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Willing Technology: Inheriting understanding and practice in an complex technological system of dialysis treatment
Blekinge Institute of Technology, School of Engineering, Department of Interaction and System Design.
2004 (English)Independent thesis Advanced level (degree of Master (One Year))Student thesis
Abstract [en]

This thesis was originally motivated by a curiosity about how historicity and culture forms understanding in activities in a work situation. I wanted to gather and structure some thoughts about what happens when scientific, formally educated, knowledge, which dominates in a traditional desk learning situation, is facing knowledge which is learned through practice in real work situations with complex technology. These contradictions, I believe, must be something we all experience every day, more or less consciously. A study could perhaps be done at any kind of activity or work. I chose a dialysis department and the work of dialysis nurses as an example. This turned out to be a good choice, since these two perspectives of understanding becomes quite clear in a setting with new technology, which, together with routines and treatment, is developing and changing constantly. Patients, nurses, doctors, patient wards, dialysis machines, water cleansing system, and so forth create a complex system. It is not possible to analyse this system, or even create anything meaningful for it, unless bringing in a perspective of time and culture, into the discussion. Historicity explains and forms work practice at the very same time, when the nurses have to create a standpoint and an understanding for the actions they have to take. Creating meaningful design into complex environments is not helped by aiming for a total understanding of the whole system. Instead, agents that form the change of understanding, behaviour and action may work as keys into the creation of new design.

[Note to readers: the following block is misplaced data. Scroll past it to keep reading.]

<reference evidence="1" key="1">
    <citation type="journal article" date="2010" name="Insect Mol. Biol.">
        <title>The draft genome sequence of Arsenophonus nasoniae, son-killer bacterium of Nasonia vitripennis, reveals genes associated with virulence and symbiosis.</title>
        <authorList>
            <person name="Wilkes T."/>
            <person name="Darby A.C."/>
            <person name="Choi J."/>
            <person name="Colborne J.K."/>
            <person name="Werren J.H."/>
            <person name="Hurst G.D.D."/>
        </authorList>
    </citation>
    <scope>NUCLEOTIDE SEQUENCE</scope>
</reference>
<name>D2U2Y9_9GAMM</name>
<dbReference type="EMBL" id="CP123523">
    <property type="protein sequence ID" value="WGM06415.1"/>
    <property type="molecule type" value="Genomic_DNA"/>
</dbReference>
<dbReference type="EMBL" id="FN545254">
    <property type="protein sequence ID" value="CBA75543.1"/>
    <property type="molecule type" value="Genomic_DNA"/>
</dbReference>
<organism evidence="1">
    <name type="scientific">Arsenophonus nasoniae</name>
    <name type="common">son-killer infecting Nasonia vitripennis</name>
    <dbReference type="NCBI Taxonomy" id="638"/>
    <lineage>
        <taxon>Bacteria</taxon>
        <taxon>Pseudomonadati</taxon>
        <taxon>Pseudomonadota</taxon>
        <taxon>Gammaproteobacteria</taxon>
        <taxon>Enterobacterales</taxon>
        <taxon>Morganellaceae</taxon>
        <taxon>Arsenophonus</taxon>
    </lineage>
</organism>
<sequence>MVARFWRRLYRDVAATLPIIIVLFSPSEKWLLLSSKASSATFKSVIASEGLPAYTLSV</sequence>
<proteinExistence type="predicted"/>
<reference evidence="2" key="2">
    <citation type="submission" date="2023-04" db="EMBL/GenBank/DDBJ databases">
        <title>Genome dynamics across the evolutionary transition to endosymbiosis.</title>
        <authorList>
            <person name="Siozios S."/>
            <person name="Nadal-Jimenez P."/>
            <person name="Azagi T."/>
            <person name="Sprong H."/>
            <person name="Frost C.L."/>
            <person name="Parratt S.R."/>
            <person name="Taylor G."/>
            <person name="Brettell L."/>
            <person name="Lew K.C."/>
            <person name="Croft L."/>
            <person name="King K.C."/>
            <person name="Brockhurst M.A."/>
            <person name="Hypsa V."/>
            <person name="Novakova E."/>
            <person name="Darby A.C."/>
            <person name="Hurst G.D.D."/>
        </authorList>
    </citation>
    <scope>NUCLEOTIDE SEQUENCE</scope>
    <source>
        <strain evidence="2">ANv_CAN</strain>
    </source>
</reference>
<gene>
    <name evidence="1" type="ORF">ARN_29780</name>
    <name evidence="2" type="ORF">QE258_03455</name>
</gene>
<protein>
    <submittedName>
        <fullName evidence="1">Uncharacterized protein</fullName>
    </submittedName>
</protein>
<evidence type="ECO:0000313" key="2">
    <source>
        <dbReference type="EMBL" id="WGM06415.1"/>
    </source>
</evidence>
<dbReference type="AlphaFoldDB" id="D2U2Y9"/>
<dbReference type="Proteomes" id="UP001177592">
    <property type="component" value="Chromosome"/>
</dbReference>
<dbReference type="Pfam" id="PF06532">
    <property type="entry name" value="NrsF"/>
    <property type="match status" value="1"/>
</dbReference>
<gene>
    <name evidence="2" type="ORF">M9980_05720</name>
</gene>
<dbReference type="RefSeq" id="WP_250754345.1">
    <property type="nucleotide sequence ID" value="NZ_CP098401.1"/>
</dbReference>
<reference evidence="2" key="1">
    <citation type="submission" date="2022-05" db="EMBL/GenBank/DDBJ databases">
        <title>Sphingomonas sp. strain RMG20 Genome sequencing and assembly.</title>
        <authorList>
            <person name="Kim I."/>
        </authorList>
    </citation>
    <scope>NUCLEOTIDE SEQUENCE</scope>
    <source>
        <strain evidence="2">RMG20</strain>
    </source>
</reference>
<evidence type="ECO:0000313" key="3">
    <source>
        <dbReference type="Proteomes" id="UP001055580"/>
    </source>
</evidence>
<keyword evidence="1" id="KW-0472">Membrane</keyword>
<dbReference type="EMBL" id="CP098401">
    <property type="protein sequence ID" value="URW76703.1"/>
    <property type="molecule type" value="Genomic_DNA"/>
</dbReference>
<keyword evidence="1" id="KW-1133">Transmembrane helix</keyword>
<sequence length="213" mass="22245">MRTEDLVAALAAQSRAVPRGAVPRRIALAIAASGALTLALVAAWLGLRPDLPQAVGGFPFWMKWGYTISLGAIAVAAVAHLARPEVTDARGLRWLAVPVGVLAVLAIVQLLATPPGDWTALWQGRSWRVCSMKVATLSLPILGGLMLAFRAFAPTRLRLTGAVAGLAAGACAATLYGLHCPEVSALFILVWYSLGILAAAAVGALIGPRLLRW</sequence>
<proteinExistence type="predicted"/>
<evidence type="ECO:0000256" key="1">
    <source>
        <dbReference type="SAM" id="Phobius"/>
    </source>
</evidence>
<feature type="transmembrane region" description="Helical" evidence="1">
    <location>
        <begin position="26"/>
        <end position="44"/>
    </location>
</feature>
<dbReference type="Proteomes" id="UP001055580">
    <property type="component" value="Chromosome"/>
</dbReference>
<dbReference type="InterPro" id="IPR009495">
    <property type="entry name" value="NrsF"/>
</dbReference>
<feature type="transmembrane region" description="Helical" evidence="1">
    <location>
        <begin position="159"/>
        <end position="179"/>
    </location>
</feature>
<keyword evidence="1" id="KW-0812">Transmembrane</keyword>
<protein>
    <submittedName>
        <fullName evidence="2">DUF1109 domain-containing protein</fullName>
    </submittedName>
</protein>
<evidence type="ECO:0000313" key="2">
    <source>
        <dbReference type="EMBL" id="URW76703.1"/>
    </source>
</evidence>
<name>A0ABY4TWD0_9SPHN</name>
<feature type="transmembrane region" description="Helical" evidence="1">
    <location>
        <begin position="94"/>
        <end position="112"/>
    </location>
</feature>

Place, publisher, year, edition, pages
2004. , 63 p.
Keyword [en]
interaction, agents, dialysis, historicity
National Category
Production Engineering, Human Work Science and Ergonomics Human Computer Interaction
URN: urn:nbn:se:bth-2997Local ID: diva2:830292
Available from: 2015-04-22 Created: 2004-06-24 Last updated: 2015-06-30Bibliographically approved

Open Access in DiVA

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